Art Through Time: A Global View
Writing Art: Biblia Latina (Latin Bible)
According to a French book printed in 1471, “There was near Mainz a certain Johann surnamed Gutenberg, who was the very first man to devise the art of printing by which books were not written, as they used to be, with a reed nor with a pen as we do now, but by metal characters, and that with speed, elegance, and beauty.”
Printed in the mid-fifteenth century, Johann Gutenberg’s Bible was the first book to be printed using movable type. The technology for printing books was already in use in the Far East; in Europe, however, books were still being painstakingly copied and illustrated by hand.
At the heart of Gutenberg’s invention was the type-casting instrument. Gutenberg discovered how to create corresponding engraved steel punches with letters (all same height, different widths) and secure them in a frame. The style of the lettering created for this Bible imitates the large gothic handwriting traditionally used for biblical and liturgical texts. The letters varied subtly but systematically according to their position in a word and created a woven appearance, thus garnering the name textura. The Bible was first available as loose sheets to be purchased and finished to the owner’s taste. This often included illumination; in some cases, the sheets were also foliated and then bound.
Before the appearance of the Gutenberg Bible, the book at the center of Christian piety and doctrine was not widely available. The expense involved in producing individual manuscripts by hand, as well as the rate of literacy, meant that the Bible was restricted largely to priests and other Church officials. In many ways, these circumstances bolstered the authority of the Church, which was seen as a conduit for making the word of God accessible to the masses. The development of technology that allowed the production of innumerable printed copies brought the Bible to a much broader public, ushering in an age of Reform during which the role of the clergy was questioned and direct access to God was promoted.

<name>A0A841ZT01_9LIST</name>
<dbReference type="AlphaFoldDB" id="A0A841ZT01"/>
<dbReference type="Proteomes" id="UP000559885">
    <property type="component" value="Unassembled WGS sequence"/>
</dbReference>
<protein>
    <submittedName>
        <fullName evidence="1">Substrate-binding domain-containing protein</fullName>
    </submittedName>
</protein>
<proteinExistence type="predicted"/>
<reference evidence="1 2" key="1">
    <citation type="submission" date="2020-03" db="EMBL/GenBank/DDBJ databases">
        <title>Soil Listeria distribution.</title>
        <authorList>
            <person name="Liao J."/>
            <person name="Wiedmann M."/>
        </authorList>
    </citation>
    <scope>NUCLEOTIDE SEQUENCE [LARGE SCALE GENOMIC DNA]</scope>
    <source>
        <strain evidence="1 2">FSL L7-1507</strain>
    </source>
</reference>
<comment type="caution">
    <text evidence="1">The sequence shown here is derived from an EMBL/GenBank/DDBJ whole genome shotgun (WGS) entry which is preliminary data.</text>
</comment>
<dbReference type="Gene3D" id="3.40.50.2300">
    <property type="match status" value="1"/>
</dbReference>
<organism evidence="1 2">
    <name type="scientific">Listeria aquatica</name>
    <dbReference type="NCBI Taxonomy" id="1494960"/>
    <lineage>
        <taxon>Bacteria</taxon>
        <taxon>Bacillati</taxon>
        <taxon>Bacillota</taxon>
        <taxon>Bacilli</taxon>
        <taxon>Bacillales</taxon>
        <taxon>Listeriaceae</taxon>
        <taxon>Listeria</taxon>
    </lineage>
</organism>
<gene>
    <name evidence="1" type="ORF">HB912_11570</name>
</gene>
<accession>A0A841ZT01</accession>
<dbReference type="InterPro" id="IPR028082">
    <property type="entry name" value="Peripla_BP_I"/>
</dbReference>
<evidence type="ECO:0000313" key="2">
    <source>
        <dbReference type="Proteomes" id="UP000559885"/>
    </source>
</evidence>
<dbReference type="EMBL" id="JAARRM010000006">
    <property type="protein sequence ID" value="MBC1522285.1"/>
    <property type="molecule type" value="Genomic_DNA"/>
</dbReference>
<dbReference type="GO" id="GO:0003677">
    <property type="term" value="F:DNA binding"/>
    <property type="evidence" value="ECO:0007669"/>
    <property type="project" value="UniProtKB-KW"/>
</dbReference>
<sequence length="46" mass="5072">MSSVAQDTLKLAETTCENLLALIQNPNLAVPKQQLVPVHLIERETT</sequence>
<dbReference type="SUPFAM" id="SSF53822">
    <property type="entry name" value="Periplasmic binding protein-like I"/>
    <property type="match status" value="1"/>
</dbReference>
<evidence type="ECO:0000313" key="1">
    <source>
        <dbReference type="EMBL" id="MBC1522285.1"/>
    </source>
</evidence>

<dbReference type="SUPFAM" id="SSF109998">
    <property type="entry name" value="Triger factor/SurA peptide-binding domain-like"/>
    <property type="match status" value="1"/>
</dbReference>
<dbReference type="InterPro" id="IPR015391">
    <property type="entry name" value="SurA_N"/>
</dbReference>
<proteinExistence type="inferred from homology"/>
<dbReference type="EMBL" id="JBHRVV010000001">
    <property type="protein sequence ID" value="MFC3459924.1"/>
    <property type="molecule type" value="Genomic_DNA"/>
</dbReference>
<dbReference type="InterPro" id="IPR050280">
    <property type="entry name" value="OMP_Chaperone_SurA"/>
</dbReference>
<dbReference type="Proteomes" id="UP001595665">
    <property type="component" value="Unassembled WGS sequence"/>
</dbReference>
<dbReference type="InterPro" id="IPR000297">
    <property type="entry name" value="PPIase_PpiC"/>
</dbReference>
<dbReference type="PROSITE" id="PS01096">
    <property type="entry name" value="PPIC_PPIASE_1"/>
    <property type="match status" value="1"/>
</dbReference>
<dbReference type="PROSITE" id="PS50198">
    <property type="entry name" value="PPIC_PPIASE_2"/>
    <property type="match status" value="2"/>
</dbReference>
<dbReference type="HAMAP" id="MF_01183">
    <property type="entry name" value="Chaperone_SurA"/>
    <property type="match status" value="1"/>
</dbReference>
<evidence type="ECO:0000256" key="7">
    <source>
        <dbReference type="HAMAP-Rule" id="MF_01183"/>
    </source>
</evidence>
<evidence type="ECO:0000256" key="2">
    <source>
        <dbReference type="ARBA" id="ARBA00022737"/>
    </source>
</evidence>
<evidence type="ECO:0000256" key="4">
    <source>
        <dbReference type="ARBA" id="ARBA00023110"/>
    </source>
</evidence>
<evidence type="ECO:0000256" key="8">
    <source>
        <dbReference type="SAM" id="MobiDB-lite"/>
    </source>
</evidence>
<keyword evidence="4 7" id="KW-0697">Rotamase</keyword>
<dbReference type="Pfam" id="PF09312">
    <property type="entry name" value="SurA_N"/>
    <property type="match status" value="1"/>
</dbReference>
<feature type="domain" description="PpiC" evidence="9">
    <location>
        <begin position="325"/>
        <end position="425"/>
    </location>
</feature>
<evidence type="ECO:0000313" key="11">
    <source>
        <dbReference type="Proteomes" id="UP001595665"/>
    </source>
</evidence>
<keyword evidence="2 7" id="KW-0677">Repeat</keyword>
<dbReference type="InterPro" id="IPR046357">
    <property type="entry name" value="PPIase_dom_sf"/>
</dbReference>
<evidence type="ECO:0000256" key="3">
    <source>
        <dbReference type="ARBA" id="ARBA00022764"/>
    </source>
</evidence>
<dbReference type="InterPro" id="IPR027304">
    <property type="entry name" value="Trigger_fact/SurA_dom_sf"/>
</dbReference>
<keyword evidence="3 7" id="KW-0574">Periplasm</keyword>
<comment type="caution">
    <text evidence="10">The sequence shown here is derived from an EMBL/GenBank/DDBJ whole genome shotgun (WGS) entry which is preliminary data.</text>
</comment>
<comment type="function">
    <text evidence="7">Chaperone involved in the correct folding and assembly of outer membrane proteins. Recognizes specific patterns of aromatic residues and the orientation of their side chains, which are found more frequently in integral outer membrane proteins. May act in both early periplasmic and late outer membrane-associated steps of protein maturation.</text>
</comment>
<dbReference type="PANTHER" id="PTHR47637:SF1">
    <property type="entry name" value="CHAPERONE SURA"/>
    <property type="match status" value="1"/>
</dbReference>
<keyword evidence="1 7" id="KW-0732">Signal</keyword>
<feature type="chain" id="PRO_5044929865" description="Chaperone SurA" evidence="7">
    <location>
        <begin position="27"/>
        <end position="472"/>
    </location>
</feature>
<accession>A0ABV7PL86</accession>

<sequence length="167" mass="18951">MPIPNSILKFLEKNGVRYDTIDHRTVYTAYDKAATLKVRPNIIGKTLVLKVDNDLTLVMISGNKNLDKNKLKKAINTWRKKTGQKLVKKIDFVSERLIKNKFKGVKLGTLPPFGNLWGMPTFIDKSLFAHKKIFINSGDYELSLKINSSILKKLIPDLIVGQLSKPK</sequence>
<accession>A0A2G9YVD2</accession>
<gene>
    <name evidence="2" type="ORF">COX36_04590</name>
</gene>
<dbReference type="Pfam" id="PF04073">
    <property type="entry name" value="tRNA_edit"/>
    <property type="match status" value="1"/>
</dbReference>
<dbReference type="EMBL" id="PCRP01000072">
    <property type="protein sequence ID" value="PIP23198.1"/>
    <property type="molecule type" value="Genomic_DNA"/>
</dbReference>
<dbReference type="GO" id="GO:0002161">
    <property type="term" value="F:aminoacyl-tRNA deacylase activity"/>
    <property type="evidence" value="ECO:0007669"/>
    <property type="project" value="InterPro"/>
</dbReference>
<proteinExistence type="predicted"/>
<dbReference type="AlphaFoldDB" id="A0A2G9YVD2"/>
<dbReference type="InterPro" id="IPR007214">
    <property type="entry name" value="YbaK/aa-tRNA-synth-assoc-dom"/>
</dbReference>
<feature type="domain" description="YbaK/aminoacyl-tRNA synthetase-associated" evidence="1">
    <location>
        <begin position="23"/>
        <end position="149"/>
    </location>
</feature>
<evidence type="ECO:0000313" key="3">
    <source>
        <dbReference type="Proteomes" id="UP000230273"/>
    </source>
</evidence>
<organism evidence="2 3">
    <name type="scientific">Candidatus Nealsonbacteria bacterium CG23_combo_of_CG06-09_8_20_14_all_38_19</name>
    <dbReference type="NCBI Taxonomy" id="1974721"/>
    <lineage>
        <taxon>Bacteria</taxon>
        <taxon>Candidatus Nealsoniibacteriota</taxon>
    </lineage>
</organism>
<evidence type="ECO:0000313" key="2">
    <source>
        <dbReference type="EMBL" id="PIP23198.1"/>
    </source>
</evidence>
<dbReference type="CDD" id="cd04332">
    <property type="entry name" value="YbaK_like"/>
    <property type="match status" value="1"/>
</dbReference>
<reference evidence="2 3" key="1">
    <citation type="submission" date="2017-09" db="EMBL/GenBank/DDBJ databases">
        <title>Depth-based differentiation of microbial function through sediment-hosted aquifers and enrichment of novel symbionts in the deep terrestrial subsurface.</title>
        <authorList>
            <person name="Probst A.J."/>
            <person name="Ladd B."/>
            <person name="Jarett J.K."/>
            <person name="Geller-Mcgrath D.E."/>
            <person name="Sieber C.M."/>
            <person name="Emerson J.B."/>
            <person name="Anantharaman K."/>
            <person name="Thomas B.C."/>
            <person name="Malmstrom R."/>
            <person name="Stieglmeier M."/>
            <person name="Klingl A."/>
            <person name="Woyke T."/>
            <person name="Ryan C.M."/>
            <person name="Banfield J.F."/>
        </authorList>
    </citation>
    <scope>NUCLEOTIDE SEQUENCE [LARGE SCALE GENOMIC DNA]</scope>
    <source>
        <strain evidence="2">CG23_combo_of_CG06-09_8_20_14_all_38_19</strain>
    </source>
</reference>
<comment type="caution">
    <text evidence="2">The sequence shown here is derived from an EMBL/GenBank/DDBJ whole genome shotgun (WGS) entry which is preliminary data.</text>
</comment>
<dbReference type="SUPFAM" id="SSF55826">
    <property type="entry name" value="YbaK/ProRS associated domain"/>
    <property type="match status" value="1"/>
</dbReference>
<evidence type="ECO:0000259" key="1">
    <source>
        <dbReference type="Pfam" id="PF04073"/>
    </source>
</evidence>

Baron, Sabrina Alcorn, Eric N. Lindquist, and Eleanor F. Shevlin, eds. Agent of Change: Print Culture Studies After Elizabeth L. Eisenstein. Amherst; Boston: University of Massachusetts Press, 2007.
Briggs, Asa and Peter Burke. A Social History of Media: From Gutenberg to the Internet. Malden, MA: Polity Press, 2005.
Davies, Martin. The Gutenberg Bible. London: British Library, 1996.
Eisenstein, Elizabeth L. The Printing Revolution in Early Modern Europe.Cambridge: Cambridge University Press, 1993.
Kapr, Albert. Johann Gutenberg: The Man and his Invention. Translated by Douglas Martin. Brookfield, VT: Scolar Press, 1995.
“Library of Congress Bible Collection.” The Library of Congress Web site. http://myloc.gov/exhibitions/bibles/Pages/default.aspx.